Chapter 2. Individualism: Who Was the Renaissance Man?

  1. William Caferro

Published Online: 4 JUN 2010

DOI: 10.1002/9781444324501.ch2

Contesting the Renaissance

Contesting the Renaissance

How to Cite

Caferro, W. (2010) Individualism: Who Was the Renaissance Man?, in Contesting the Renaissance, Wiley-Blackwell, Oxford, UK. doi: 10.1002/9781444324501.ch2

Publication History

  1. Published Online: 4 JUN 2010
  2. Published Print: 2 JUL 2010

Book Series:

  1. Contesting the Past

ISBN Information

Print ISBN: 9781405123693

Online ISBN: 9781444324501

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Keywords:

  • individualism and Who was the Renaissance Man;
  • Civilization of the Renaissance in Italy, Burckhardt placing “individualism” at the heart of his analysis;
  • Burckhardt's construct, the most influential and enduring aspect of his thesis;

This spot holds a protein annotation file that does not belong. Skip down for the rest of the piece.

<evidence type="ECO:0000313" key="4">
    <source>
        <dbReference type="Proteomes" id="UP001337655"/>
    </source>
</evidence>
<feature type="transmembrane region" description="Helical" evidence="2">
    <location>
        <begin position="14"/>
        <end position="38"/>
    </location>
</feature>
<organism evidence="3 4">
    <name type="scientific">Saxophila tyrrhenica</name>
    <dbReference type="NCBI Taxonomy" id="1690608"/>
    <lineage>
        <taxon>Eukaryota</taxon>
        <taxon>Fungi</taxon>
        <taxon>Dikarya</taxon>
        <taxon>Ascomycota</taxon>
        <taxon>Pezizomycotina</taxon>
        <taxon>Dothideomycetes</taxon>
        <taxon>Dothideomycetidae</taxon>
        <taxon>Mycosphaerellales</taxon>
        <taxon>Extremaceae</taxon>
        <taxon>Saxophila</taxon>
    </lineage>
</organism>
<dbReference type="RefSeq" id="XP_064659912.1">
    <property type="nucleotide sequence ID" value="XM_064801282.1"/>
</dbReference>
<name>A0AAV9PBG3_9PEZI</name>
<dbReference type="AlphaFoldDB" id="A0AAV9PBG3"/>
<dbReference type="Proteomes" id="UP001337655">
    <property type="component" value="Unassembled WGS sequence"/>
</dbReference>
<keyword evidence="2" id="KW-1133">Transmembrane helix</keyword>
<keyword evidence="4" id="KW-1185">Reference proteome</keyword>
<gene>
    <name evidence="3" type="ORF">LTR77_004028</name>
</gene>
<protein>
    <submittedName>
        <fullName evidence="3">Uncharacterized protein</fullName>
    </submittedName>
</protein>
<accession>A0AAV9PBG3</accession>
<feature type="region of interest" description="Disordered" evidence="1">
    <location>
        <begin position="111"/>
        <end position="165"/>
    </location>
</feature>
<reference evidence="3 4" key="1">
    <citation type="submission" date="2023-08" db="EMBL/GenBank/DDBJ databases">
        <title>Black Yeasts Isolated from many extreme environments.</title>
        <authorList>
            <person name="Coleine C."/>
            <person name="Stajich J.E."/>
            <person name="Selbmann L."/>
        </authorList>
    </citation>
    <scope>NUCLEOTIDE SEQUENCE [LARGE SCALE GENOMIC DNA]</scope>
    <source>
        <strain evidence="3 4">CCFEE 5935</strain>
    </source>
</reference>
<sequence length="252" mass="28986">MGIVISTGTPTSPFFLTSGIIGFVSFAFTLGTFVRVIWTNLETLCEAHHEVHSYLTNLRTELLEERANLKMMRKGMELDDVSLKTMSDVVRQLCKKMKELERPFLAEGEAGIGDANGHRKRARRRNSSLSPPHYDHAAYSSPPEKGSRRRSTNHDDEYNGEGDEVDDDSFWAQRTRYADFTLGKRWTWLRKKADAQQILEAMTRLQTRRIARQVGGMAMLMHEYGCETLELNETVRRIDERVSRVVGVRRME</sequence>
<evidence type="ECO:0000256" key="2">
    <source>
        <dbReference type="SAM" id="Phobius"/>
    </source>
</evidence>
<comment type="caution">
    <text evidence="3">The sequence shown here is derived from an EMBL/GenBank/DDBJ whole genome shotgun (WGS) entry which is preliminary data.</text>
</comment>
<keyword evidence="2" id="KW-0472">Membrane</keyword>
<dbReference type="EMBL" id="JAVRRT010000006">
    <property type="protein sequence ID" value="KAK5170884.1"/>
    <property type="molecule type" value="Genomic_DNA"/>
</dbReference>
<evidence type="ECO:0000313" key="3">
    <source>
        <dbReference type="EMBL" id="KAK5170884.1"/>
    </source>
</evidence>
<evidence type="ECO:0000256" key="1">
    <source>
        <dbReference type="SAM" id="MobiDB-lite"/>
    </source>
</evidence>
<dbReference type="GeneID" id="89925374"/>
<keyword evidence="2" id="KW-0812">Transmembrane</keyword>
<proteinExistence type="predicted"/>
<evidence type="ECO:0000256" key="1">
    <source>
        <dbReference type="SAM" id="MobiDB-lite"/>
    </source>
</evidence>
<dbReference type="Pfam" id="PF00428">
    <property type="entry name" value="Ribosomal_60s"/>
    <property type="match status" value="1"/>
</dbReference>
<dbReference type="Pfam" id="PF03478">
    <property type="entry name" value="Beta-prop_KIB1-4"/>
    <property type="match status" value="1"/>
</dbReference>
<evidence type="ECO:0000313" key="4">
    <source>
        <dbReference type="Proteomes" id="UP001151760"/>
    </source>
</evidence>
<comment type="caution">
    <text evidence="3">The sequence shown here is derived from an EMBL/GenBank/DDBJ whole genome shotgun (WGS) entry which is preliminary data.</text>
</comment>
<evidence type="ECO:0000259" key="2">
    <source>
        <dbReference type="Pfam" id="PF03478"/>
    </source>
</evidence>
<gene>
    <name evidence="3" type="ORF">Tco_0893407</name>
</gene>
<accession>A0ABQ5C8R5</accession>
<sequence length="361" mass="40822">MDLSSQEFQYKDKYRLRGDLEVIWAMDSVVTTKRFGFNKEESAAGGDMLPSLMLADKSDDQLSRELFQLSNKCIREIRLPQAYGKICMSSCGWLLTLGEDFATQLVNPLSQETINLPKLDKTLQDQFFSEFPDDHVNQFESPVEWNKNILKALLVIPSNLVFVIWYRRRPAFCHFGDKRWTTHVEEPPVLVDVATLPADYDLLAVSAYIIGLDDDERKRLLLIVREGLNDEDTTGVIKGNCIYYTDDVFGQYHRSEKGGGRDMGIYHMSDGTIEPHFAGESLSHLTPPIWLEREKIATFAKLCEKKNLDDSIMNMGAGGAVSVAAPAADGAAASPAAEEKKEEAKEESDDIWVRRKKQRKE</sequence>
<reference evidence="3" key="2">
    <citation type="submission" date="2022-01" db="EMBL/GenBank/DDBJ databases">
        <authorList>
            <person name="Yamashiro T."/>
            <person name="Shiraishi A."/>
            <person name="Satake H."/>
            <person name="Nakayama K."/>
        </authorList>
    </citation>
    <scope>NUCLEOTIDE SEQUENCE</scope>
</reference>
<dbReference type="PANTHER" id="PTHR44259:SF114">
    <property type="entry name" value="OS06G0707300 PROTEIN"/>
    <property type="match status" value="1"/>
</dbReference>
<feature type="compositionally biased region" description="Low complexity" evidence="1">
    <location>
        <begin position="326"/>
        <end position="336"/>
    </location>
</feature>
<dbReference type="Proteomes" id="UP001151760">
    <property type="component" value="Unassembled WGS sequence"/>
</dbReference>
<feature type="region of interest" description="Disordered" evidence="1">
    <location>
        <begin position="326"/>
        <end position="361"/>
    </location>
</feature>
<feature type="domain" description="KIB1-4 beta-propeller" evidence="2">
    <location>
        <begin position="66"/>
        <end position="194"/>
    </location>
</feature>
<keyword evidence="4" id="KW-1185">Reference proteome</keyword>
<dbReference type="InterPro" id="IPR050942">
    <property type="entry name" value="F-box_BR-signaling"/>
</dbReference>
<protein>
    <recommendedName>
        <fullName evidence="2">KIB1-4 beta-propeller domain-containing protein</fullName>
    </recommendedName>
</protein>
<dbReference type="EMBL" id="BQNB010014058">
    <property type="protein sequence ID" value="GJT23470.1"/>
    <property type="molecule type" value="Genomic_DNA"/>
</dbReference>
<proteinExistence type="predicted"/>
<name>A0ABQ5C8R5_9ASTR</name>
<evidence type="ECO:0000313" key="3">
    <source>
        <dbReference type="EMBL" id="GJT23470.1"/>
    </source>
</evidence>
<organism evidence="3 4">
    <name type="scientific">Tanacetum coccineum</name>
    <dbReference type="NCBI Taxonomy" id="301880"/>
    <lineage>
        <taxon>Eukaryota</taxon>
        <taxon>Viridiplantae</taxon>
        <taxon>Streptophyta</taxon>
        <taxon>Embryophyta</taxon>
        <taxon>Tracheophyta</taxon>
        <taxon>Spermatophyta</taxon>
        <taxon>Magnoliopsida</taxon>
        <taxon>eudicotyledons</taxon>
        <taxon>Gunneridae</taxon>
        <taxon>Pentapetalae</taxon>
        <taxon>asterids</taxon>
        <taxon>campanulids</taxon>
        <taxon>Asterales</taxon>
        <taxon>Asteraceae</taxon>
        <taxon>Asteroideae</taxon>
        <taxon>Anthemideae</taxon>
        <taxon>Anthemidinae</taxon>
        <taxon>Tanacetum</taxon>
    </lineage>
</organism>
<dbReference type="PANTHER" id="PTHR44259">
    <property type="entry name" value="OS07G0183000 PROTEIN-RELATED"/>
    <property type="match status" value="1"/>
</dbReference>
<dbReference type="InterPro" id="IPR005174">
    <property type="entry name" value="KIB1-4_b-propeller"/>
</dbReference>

• Renaissance social, intellectual - studies across class and gender lines, and “corporate” associations;
  • Jules Michelet, the era as one of “the discovery of the world and man”;
  • development of the individual and discovery of the world and man;
  • study of the Renaissance, characterized by biographies of great men;
  • Amerigo Vespucci's exploits - in two famous letters, Mundus Novus (1504) and Quatuor Navigationes;
  • the Renaissance sense of “discovery” - with roots in the Middle Ages;
  • corporate nature of Renaissance individualism - being affirmed in studies

Summary

This chapter contains sections titled:

  • The Development of the Individual and the Discovery of the World and Man

  • Overseas Explorations

  • The Medieval Individual

  • Collectivity and Family

  • The Black Death and the Cult of Remembrance

  • The Performative, Postmodern, and Relational Self

  • Civility and the Divided Self